By Catherine Wagley
By Channing Sargent
By L.A. Weekly critics
By Amanda Lewis
By Catherine Wagley
By Carol Cheh
By Keegan Hamilton
By Bill Raden
The past four years have been especially rough. Poet Stan Rice, her husband of 40 years, died in 2002 of brain cancer. She sold the last of their three houses in New Orleans mere weeks before hurricane Katrina hit, and moved to Rancho Mirage to be near her son, Christopher, who lives in L.A. The move was painful, she says, but she needed the change.
When Rice did book signings in the old days, she adds, you couldn’t presume who would show up. You couldn’t tell whether there would be more men or women. Just when she’d think her typical reader was a goth kid in black velvet, up would march a bunch of soldiers just back from the first Gulf War, saying they’d read the books there. Or she’d be approached by a country kid in a cap with a bill, who’d ask, “Where’s Lestat? When’s he comin’ back?”
The infamous vampire Lestat — equal parts Casanova, trickster-god Pan and Justin Timberlake — is never coming back.
God has taken the vampire’s place. Rice came through the turmoil of the past few years by finding faith. She converted to Catholicism. In 2002, she consecrated her writing to Jesus Christ, declaring that she would henceforth write only about salvation, not alienation.
Of the novels that made her famous, Rice says, “To me those stories are about grief, about suffering, about atheism. They were stories I told because I was going through that kind of crisis. People respond to those books strongly, particularly if they’re going through a rebellion of their own, where they feel kind of lost. They can identify with the darkness in them.”
The world is never lacking for lost souls. Many of her fans wanted her to keep going with the dark stuff. To keep driving a hearse and to keep showing up at book signings in a coffin. (Even if Catholic dogma wasn’t her style back then, she surely took cues from its theatrics.) But Rice is done with seductive, demonic adversaries. At least, to the extent she can be. Good, after all, cannot exist without evil, and God and Satan are always at their game of chess. Demonic adversaries are inevitable. Mainly, she wants her work to reflect her faith, just as the earlier work reflected her unhappiness and despair. “Why can’t you redeem the vampires? Why can’t you save Lestat?,” Rice’s fans ask.
Though not in so many words, that is exactly what she’s doing. Angel Time, as its title suggests, is about angels. It too will be part of a trilogy, this one called Songs of the Seraphim. Instead of being visited by a vampire, the doomed hero is visited by an angel. After a decade of conscienceless killing, government assassin Toby O’Dare is visited by the angel Malchiah. It is never too late to repent, Malchiah tells him: “I’m here to tell you that everything can change for you. I’m here to take you to a place where you can begin to be the person you might have been.”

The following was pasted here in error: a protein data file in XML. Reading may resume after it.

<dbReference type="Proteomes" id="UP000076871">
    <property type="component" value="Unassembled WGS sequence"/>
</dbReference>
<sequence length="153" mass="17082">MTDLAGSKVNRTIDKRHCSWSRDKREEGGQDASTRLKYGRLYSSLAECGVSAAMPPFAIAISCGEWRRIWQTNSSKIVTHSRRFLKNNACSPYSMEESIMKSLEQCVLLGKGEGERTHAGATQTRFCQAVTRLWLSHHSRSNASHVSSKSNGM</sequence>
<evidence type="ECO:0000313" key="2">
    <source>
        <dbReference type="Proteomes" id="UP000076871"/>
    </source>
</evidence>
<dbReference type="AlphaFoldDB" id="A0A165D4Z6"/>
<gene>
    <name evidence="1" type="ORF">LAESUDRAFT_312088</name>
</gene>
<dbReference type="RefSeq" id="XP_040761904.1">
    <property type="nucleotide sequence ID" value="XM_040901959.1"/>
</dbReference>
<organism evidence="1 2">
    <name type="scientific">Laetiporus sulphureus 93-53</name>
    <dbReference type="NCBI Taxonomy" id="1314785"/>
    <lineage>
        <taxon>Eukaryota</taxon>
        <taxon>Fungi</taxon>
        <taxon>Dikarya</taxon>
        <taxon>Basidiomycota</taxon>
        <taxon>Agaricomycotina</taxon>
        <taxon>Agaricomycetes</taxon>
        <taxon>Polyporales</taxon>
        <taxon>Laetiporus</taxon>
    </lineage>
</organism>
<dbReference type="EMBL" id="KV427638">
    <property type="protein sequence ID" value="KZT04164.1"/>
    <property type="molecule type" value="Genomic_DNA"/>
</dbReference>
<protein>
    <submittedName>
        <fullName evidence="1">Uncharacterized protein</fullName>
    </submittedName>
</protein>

Vampires and angels may seem like opposites, but they aren’t, Rice argues. They are similar, especially in the way vampires are used at this particular cultural moment. In the works of Harris and Meyer, they function as guardian angels. True Blood’s Vampire Bill is perpetually rushing in to save his human girlfriend, Sookie, and Twilight’s Edward Cullen would sooner die than ravage his flesh-and-blood crush, Bella Swan. No, actually, he’d rather take her to prom.
“I’ll be very interested to see who’s lined up downstairs,” Rice says. The only generality she can make after all these years is that she has yet to see an 80-year-old at a book signing. “Though, maybe 80-year-olds don’t go to book signings,” she says, slyly.
She recalls a personal appearance in Toronto some 30 years ago, in the earliest days of Interview With the Vampire. It snowed. No one came. Bored, Rice pulled books off the shelves and started reading. “It was very upsetting to the store people. They were so embarrassed,” she says, laughing.
Today’s signing — and Rice has only ever done signings, never readings, preferring instead to let her characters “speak” for themselves — is taking place downstairs, in the Mission Inn’s overly warm lobby. A toasty fire crackles in the hearth. The halls are decked with gold ribbons, lights and cheery, creepy animatronic elves. The whole florid setup leaves you dazzled and slightly sweaty, much like Rice’s prose. Major scenes in Angel Time are set in the Mission Inn and its environs. “A giant confection and confabulation of a building ... an extravagant and engulfing place sprawling over two city blocks ... unfailingly lively and warm and inviting, and throbbing with cheerful voices and gaiety and laughter,” is how Rice describes the hotel in the novel’s noirish opening pages.